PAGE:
TRAINING aids have always been popular (and in some cases, controversial), but thanks to extensive research, they have come a long way from the perception of simply “tying a horse’s head down”, and can actually improve athleticism, “throughness” and self-carriage.
A new player in the market is the X-rein, a lungeing aid that is said to help develop a horse’s abilities to work laterally. Developed by Free Training Systems (FTS), which has worked in partnership with Barnsby to develop a range of training products, the X-rein is said to facilitate full lateral flexion on the lunge, while helping the horse to work “through” from behind in a supple outline.
Who uses it?
PARALYMPIAN Lee Pearson has used the X-rein for training purposes and says it encourages the horse to work through from behind, helping to develop free elastic movement. Lee, part of the British team that came away with 13 medals at the recent World Para Dressage Championships, has been using the rein on his new ride Altino.
“The X-rein is ideal for helping young horses to relax. I’ve also used it with older or stiffer horses, as it facilitates a greater freedom of movement,” explains Lee.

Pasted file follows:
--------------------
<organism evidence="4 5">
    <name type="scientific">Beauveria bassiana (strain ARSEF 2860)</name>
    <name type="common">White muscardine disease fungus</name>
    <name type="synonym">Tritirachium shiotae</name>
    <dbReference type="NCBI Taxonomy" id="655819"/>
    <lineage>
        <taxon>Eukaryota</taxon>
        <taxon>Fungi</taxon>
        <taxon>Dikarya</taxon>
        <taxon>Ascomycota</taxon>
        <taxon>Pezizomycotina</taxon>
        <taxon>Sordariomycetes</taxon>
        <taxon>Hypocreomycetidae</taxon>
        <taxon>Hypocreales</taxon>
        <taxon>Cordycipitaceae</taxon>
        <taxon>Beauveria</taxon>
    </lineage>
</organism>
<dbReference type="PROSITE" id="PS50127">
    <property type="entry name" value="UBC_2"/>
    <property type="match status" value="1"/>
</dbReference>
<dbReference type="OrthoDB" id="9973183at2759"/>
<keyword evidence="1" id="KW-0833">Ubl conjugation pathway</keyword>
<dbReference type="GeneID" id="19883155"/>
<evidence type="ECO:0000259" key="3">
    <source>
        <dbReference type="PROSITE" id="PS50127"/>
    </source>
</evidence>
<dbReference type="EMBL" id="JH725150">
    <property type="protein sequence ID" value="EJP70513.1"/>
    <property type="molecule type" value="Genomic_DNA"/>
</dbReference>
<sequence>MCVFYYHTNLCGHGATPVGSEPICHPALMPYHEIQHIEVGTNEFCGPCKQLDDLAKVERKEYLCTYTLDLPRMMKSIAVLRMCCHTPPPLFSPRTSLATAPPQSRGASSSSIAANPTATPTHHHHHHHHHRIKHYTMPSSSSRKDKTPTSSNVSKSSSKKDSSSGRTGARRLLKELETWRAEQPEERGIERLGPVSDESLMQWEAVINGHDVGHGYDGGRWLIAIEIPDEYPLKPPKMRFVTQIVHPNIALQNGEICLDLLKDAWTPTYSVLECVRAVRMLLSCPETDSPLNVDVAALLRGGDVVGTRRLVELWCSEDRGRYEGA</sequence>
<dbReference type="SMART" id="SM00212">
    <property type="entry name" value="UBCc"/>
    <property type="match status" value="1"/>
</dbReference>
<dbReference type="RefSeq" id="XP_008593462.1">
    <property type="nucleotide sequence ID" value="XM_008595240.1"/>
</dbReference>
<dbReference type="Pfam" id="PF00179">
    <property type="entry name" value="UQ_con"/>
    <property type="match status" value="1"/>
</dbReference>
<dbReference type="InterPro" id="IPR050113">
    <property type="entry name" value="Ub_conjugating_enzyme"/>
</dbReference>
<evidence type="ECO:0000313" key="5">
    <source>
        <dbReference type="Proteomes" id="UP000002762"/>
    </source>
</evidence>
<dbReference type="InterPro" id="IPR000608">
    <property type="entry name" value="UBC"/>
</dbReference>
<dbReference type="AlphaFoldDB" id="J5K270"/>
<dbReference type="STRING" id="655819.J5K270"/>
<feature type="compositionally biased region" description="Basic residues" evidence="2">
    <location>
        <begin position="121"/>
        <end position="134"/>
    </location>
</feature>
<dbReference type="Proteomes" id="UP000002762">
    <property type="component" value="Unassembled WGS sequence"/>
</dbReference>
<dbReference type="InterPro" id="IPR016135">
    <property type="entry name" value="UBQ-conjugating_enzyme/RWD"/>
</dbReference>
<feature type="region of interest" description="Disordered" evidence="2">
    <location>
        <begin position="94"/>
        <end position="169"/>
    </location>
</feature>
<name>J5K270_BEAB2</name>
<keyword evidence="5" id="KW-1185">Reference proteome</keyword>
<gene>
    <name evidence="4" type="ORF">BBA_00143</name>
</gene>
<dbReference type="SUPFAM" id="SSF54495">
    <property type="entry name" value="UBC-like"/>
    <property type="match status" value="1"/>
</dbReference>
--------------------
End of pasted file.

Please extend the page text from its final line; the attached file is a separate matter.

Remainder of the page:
What are the benefits?
TRAINING aids that enhance a horse’s flatwork can help the horse work in the correct manner, with good rhythm and balance. They are especially useful for horses who are on the forehand and need to develop their self-carriage and muscle tone, for example, youngsters or those with poorly developed muscles.
Where can I get one?
A range of training aids useful for lunge work are available, such as the Chambon, DeGogue, Pessoa, Harbridge Training Aid, Elasticated Bungee Line and several other specialist systems — ask your instructor or saddler for advice, as their use should be tailored to the horse’s age and level of experience/fitness, and they should be gradually used by knowledgeable handlers.
For more on the X-rein, contact Barnsby.
Tel: 01922 621676, e-mail: firstname.lastname@example.org or visit: www.barnsbydirect.com
This Q&A was first published in Horse & Hound (20 September, ’07)